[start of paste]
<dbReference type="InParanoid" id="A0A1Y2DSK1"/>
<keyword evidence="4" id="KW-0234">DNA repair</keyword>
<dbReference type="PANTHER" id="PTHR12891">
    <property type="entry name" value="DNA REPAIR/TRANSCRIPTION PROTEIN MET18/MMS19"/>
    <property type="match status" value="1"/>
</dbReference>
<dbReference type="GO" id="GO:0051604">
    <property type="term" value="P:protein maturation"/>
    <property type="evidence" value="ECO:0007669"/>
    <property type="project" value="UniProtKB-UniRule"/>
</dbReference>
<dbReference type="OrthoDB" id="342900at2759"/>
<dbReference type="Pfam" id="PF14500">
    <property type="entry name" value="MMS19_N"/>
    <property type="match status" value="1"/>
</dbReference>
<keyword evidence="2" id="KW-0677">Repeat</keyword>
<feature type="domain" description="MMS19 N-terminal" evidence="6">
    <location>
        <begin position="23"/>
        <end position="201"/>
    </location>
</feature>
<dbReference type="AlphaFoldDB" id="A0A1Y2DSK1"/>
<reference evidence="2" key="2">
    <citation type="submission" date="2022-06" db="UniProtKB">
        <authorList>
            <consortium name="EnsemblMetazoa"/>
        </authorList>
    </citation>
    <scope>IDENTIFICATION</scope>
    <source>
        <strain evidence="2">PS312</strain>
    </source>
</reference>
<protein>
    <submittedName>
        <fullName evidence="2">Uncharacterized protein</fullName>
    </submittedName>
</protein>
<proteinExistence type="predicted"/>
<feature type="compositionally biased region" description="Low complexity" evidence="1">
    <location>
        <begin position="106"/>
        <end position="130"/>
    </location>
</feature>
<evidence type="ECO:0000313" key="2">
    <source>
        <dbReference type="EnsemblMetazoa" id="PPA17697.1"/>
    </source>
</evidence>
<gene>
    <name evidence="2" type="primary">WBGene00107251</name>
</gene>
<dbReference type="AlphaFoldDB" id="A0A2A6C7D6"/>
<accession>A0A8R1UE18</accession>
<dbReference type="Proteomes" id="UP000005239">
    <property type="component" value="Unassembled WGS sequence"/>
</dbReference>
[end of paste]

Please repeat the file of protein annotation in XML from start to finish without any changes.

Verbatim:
<dbReference type="InParanoid" id="A0A1Y2DSK1"/>
<keyword evidence="4" id="KW-0234">DNA repair</keyword>
<dbReference type="PANTHER" id="PTHR12891">
    <property type="entry name" value="DNA REPAIR/TRANSCRIPTION PROTEIN MET18/MMS19"/>
    <property type="match status" value="1"/>
</dbReference>
<dbReference type="GO" id="GO:0051604">
    <property type="term" value="P:protein maturation"/>
    <property type="evidence" value="ECO:0007669"/>
    <property type="project" value="UniProtKB-UniRule"/>
</dbReference>
<dbReference type="OrthoDB" id="342900at2759"/>
<dbReference type="Pfam" id="PF14500">
    <property type="entry name" value="MMS19_N"/>
    <property type="match status" value="1"/>
</dbReference>
<keyword evidence="2" id="KW-0677">Repeat</keyword>
<feature type="domain" description="MMS19 N-terminal" evidence="6">
    <location>
        <begin position="23"/>
        <end position="201"/>
    </location>
</feature>
<dbReference type="AlphaFoldDB" id="A0A1Y2DSK1"/>
<reference evidence="2" key="2">
    <citation type="submission" date="2022-06" db="UniProtKB">
        <authorList>
            <consortium name="EnsemblMetazoa"/>
        </authorList>
    </citation>
    <scope>IDENTIFICATION</scope>
    <source>
        <strain evidence="2">PS312</strain>
    </source>
</reference>
<protein>
    <submittedName>
        <fullName evidence="2">Uncharacterized protein</fullName>
    </submittedName>
</protein>
<proteinExistence type="predicted"/>
<feature type="compositionally biased region" description="Low complexity" evidence="1">
    <location>
        <begin position="106"/>
        <end position="130"/>
    </location>
</feature>
<evidence type="ECO:0000313" key="2">
    <source>
        <dbReference type="EnsemblMetazoa" id="PPA17697.1"/>
    </source>
</evidence>
<gene>
    <name evidence="2" type="primary">WBGene00107251</name>
</gene>
<dbReference type="AlphaFoldDB" id="A0A2A6C7D6"/>
<accession>A0A8R1UE18</accession>
<dbReference type="Proteomes" id="UP000005239">
    <property type="component" value="Unassembled WGS sequence"/>
</dbReference>